Te Kāhui Whaihanga New Zealand Institute of Architects Nelson Marlborough Architecture Award (Commercial Architecture)
Architecture NZ, "NZIA Local Architecture Awards", 4:2015, pg 76
Architecture NZ, "Lucas House & Upper Queen Street Buildings", 3:2015, pg 56-64
Wild Tomato, "Building with flair and care", Issue 107, June, pg 38-44
Soft Context / Soft Architecture : 8 New Zealand Landscapes, "Places" Exhibition, International Festival Architecture Week, Prague, 17 August-18 October
Generation 2 Timber Structure
Speculating commercial development across the maximum permitted three levels, Lucas House extends prior seismic and timber research by ISJ and advances a second generation of damage avoidance seismic technology on an urban site. The design is significant for its use of structural timber components with engineered concrete-work, whilst being the first to address commercial and boundary complexities not applicable to previous ‘boundaryless’ campus based examples.
The building pulls to the front of the site, full width, to complete the street frontage in this prominent ‘ring road’ location, maximising opportunity for retail space to the ground floor and offices above. Car parking and service areas are located to the rear, accessed beneath the building to avoid any further break in the street facade.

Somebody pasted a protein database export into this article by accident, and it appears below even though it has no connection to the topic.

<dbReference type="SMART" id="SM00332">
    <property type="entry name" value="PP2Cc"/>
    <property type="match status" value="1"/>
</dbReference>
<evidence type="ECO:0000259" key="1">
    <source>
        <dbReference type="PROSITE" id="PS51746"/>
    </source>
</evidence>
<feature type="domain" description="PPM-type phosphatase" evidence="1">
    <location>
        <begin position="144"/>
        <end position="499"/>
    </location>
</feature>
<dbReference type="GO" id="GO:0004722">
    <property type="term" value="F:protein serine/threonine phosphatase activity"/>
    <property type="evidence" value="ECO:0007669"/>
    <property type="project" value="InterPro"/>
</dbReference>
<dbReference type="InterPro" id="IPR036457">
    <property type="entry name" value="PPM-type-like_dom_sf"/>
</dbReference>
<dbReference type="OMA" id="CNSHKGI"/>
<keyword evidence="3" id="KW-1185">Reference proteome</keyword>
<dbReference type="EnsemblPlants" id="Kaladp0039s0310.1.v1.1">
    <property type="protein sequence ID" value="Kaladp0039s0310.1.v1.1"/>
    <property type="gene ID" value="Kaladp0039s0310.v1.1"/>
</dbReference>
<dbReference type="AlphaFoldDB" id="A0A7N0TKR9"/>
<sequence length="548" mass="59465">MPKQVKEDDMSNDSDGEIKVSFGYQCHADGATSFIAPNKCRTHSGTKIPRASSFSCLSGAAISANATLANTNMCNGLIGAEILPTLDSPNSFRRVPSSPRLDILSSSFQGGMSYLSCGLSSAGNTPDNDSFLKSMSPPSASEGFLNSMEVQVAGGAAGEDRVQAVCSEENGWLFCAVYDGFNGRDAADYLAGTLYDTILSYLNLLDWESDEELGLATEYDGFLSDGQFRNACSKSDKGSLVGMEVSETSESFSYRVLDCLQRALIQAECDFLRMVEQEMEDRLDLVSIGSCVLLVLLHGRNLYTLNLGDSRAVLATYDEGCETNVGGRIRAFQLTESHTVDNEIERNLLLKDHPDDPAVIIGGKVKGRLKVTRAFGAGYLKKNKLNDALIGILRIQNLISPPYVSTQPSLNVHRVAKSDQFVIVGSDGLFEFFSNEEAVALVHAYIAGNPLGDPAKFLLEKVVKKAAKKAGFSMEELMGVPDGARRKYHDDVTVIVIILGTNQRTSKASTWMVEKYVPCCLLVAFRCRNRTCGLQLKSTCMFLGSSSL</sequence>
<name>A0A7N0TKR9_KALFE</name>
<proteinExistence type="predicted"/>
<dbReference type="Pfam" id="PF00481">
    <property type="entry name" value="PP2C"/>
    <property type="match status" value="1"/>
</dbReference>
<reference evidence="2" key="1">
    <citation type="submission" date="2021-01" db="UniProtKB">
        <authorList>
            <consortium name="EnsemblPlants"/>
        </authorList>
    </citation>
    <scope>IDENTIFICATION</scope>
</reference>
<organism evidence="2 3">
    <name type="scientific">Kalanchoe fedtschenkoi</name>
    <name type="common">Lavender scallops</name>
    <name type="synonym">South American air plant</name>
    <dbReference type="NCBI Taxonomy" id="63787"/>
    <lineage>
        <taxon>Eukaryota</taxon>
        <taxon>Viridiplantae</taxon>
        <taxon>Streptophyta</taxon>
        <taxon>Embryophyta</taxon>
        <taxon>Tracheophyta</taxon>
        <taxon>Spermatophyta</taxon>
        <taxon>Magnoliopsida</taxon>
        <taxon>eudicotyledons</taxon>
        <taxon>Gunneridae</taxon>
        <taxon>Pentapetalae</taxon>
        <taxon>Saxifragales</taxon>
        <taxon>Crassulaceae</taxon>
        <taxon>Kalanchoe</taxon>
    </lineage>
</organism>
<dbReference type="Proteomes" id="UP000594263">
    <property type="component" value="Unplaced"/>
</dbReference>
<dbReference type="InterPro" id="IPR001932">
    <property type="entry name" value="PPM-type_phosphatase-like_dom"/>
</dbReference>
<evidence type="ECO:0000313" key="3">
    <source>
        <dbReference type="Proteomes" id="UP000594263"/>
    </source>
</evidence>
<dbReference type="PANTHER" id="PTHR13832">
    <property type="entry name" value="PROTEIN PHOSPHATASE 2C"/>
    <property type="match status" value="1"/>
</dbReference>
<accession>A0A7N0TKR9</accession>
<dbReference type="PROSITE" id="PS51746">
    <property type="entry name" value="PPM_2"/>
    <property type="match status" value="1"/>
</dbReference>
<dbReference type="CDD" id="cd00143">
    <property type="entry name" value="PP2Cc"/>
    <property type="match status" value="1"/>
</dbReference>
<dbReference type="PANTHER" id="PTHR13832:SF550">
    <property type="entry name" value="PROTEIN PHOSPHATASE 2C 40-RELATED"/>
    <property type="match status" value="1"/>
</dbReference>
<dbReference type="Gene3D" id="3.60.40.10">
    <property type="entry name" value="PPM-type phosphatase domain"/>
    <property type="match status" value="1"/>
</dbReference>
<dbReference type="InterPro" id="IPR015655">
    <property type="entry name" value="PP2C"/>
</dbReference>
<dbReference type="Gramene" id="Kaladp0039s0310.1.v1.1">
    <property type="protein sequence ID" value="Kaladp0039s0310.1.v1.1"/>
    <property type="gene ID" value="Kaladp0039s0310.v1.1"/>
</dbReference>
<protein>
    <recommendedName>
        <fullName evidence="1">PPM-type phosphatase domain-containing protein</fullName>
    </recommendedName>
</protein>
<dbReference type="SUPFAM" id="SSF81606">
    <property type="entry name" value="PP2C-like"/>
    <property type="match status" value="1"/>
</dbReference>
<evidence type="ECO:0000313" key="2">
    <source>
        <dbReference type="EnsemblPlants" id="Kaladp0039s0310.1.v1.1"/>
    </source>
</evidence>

Simple textured concrete and curtain wall elements are carefully detailed to draw on the scales and shapes of neighbouring buildings, while allowing extensive southern views and daylighting through operable windows. To the North, deep overhangs protect extensive glazing from direct summer sun, encouraging lower lighting and mechanical energy usage year round. Rebates to East and West control scale and with clerestory lighting provide natural cross ventilation and daylighting to all floors, regardless of future neighbouring development.
A simple structural and spatial strategy allows variety in the size and manner of occupation, small ‘raw’ tenancy fit-outs sit comfortably alongside larger, more corporate installations. Timber components are then elementally expressed internally to provide warmth and texture to enliven interiors, without compromising or prescribing individual fitout requirements.
Lucas House represents a significant step toward an environmentally responsible and realisable timber commercial building type. Utilising locally engineered and produced timber components; this building aspires to legacy and has quickly attracted a full house of tenants.